South African win within four days

Keith Lane

October 21, 2002

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South Africa, thanks to a much improved David Terbrugge, wasted no time at the start of day four of the inaugural Test against Bangladesh at Buffalo Park in East London to record an innings and 107 run victory.

The hosts, always favourites to win the Test, were delayed on day three by resistance from the Bangladesh batsmen. Playing that last session in a wind described by local boy and captain Mark Boucher as "the worst I have ever had to play in", the bowlers struggled to make any impression on Khaled Mashud and Alok Kapali.

But from the first ball on the final morning, David Terbrugge got the ball in the right places, the new ball made short work of the Bangladesh tail. Terbrugge took five for 46, by far his best Test bowling performance for South Africa. Bowling straight and full, he extracted lift and lateral movement out of a well-prepared Test pitch.

Asked to bat first, South Africa never really looked to be in any trouble. Milestones for Gary Kirsten, the first Test player to score a hundred against all nine Test playing nations, Jacques Kallis, the fifth Test player to reach the double of 4,000 runs and 100 wickets and Graeme Smith, the tenth South African to score a double hundred, meant that South Africa reached an impregnable 529 for four.

Martin van Jaarsveld, making his debut for South Africa, will be well pleased with his 39 not out when the declaration came.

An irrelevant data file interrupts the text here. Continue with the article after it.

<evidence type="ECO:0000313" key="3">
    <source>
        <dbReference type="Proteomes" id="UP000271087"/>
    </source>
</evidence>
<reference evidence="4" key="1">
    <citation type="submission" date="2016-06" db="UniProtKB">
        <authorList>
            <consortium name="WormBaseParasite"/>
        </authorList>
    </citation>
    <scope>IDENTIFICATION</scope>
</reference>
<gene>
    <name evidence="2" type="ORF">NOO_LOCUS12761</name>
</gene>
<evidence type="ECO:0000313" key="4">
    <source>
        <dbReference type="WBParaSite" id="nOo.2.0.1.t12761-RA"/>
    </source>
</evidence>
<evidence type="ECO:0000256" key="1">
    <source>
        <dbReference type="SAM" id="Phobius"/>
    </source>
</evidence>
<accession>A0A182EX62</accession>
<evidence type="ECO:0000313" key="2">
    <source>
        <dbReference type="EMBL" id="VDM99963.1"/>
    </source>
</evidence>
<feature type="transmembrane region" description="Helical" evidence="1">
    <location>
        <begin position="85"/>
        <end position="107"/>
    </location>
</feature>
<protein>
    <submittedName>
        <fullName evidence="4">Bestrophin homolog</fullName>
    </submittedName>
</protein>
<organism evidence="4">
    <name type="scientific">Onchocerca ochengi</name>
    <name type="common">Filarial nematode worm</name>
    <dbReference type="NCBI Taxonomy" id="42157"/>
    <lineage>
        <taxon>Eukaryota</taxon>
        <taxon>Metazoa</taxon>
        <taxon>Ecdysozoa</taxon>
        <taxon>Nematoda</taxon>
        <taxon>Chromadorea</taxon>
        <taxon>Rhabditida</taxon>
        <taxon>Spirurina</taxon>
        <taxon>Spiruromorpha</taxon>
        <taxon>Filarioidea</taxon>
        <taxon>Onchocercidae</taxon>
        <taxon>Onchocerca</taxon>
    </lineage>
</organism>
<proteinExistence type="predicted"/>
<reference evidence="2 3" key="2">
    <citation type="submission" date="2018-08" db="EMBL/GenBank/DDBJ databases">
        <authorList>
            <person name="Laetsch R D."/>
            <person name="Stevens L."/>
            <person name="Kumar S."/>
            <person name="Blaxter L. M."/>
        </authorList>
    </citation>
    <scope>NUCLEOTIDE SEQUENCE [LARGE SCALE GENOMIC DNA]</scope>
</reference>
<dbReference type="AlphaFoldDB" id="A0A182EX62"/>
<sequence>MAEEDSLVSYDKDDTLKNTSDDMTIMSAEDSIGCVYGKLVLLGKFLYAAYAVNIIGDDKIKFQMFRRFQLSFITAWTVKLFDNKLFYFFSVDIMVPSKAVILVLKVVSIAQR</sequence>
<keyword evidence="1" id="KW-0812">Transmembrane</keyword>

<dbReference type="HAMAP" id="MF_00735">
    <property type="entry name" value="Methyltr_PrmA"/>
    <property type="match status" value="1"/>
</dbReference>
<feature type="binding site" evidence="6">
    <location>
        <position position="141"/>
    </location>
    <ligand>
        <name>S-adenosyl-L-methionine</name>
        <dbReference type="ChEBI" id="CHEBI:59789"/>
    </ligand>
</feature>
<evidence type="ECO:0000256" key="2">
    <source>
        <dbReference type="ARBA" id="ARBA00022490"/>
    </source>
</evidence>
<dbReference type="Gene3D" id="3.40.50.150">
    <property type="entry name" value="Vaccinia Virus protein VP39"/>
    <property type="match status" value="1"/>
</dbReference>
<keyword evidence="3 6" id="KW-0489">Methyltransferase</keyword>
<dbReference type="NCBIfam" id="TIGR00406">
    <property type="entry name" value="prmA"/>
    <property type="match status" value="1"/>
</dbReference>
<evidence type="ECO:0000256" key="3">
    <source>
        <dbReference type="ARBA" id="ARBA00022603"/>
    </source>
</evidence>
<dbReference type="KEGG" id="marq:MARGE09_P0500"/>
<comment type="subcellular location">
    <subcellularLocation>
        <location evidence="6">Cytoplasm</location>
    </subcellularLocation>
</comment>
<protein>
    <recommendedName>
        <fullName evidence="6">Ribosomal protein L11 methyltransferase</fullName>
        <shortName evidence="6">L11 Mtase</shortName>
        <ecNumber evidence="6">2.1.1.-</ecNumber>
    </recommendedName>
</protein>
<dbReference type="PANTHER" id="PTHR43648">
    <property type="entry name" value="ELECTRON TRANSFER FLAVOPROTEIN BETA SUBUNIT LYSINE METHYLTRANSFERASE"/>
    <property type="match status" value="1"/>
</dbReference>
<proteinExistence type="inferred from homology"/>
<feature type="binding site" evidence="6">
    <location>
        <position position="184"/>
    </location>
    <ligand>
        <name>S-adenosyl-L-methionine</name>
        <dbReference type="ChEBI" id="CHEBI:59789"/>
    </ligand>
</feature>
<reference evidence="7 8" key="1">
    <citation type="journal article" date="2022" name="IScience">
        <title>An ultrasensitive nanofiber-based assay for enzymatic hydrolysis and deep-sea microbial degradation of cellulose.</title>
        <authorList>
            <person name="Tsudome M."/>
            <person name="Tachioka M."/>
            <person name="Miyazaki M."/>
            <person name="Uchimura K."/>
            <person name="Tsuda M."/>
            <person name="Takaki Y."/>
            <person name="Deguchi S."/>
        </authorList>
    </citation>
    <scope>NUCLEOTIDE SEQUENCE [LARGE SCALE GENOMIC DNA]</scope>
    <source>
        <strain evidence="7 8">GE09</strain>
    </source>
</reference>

Some questions have to be asked of the South African bowlers. Makhaya Ntini was brilliant throughout, and was unlucky not to pick up a ten-wicket haul. Terbrugge bowled very well on the final morning, but for the rest a lot of hard work remains. Mornantau Hayward struggled with his direction and length. Jacques Kallis too at times was very short, and Claude Henderson, who found some turn at the end of day three, bowled too many loose deliveries.

All these bowlers proved throughout the match that they are capable of bowling the perfect ball, but inconsistency made them ineffective. Mark Boucher said: "We try and be as professional as we can and play every Test hard, but we have areas that we will be working on." He could only have been referring to the bowling.

Bangladesh's first innings, after Ntini ripped the heart out of them, was never going to set any records, but a much improved second effort, mixed with attack and defence, will please team management. Khaled Mashud said; "We have tried very hard and are still learning and improving with every match. We are happy to have scored 250 in the second innings."

Al Sahariar showed that he has the ability and technique, especially on the leg side, to create problems for most attacks. His 71 in the second innings showed guts and determination. Struck on the hands and body, he was never deterred from getting into line and playing his shots.

The same can be said for Habibul Bashar and Sanwar Hossain. Their downfall was brought about by an inability to curb their attacking flair.

A easy win then for South Africa, and it should be no different in the second Test at Potchefstroom starting this Friday. It will be interesting to see who has learnt the most out of this first Test.

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© ESPN Sports Media Ltd.

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